You have a few different options when it comes to disposing of solid waste. We mentioned emptying it into a garbage bag earlier since this is the easiest option for most people. From there, you can simply tie up the bag and throw the composted waste into a commercial bin.

However, if you have a compost heap in your garden, you can empty your toilet straight onto the pile.

If you don’t mind the extra physical labor, there’s also the option of digging a hole and burying the compost – although it goes without saying that either of these methods can only be done on your own property or with the express permission of the property/land’s owner.

Does The Nature’s Head Composting Toilet Smell Bad?

You need to leave solid waste in your Nature’s Head Composting Toilet for a minimum of 8 hours to allow the composting process to take place. Because of this, many potential Nature’s Head customers worry that the toilet will start to smell bad.

While this is a logical and valid concern, you’ll be pleased to learn that the Nature’s Head Composting Toilet is unlikely to smell any worse than your average toilet, as long as you maintain it properly (see below).

The reason for this is that the Nature’s Head Composting Toilet comes with a built-in ventilation system, consisting of a 12-volt fan and a hose pipe that leads outside. The van pulls fresh air into the toilet while filtering unclean air through the hose, thus managing any buildup of unpleasant odors.

The only time you should expect to notice a strong smell from your Nature’s Head Composting Toilet is while you’re emptying it, but since you’ll be doing this outside, it shouldn’t affect the smell inside your home.

Plus, by the time you empty your solid waste bucket, the composting process should have taken place, which means that the contents will smell more like soil than excrement.

How Do I Clean My Nature’s Head Composting Toilet?

Cleaning your Nature’s Head Composting Toilet is a big part of keeping odors at bay, so it’s important to learn how to do this properly.

You should clean the inside of your toilet after every use to keep it hygienic and smelling fresh. The best way to do this is simply by filling a spray bottle with vinegar and water. If you’re investing in a composting toilet for environmental reasons, it makes sense to use a natural disinfectant like vinegar.

After emptying the liquids bottle, you should clean it with a natural detergent or soap before replacing it. The solids bucket can be cleaned with vinegar, like the toilet bowl, or with a disinfectant.

You should also make sure to wipe down the entire toilet unit, including the handle, every so often.

Is The Nature’s Head Composting Toilet Eco-Friendly?

The Nature’s Head Composting Toilet is much more eco-friendly than a regular toilet for several reasons.

First, and most obviously, the composting toilet does not use any water. Newer toilet models use 1.6 gallons of water per flush, which is a massive improvement on older toilets that use between 5 and 7 gallons per flush.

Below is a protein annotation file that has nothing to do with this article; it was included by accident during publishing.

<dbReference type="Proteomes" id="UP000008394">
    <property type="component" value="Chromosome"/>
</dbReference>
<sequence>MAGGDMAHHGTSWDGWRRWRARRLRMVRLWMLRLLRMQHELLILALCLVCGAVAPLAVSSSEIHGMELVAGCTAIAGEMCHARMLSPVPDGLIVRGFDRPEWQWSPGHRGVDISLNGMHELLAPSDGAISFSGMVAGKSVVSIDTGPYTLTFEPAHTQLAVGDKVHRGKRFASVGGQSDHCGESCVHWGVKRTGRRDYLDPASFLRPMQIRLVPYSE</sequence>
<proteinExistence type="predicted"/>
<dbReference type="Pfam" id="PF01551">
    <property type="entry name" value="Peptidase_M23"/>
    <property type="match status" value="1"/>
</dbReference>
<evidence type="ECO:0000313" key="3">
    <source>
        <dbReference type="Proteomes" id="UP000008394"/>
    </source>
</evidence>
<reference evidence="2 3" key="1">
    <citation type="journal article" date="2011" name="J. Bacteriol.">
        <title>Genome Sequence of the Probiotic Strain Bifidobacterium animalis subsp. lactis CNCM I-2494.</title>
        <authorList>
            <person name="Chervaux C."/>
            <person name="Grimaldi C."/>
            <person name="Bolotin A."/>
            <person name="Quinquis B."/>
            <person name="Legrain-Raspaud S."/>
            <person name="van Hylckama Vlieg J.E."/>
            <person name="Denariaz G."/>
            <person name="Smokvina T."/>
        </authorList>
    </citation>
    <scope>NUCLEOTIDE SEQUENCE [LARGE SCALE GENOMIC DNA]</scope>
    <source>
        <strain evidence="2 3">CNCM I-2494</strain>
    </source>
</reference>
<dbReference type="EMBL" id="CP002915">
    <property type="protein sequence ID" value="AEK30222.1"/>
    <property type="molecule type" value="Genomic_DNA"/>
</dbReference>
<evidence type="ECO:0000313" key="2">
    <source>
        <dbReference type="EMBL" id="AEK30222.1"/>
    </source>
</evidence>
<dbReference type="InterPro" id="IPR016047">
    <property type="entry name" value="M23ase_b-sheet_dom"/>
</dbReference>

However, if one person flushes the toilet 5 times a day on average, that means that the average person flushes 9.6 gallons of water every day. The Nature’s Head Composting Toilet brings that number down to 0.

The Nature’s Head Composting Toilet does use electricity to power the ventilation system, which isn’t the case with regular toilets. However, at just 12 volts, the fan won’t use enough electricity to negate the eco-friendly effects of a water-free toilet.

Plus, since compost has many potential uses, you can trust that your recycled waste will benefit the environment in some way.



  • No water usage – Environmentally friendly
  • 12-volt fan – Minimal electricity usage
  • Built-in ventilation – Keeps odors at bay
  • Attaches to base plate – Easy to install and remove
  • Separate liquid and solid chambers – Allows for urination
  • Detachable liquids bottle – Easy disposal


  • Seated use required at all times – Men cannot stand to urinate
  • No automatic cleaning – Manual cleaning required
  • Hose requires outside access – Needs external exhaust

Final Thoughts

Overall, the Nature’s Head Composting Toilet is a great choice for anyone hoping to minimize their impact on the environment by changing their waste disposal system.

This toilet is easy to install and empty thanks to the convenient base plate, separate liquid and solid chambers, and detachable liquid waste bottle. Thanks to the fan and hose included with the purchase, the toilet shouldn’t smell, and it’s easy to clean between uses. Most importantly, it uses no water and minimal electricity.

Despite requiring an external exhaust, manual cleaning, and exclusive sit-down use, the Nature’s Head Composting Toilet is undoubtedly one of the best eco-friendly toilets on the market in 2021. You can get yours from today!

Discover How To Use The Power of Authority Marketing To Make You Money While You Adventure!

No Experience, Existing Product Or Technical Skills Are Required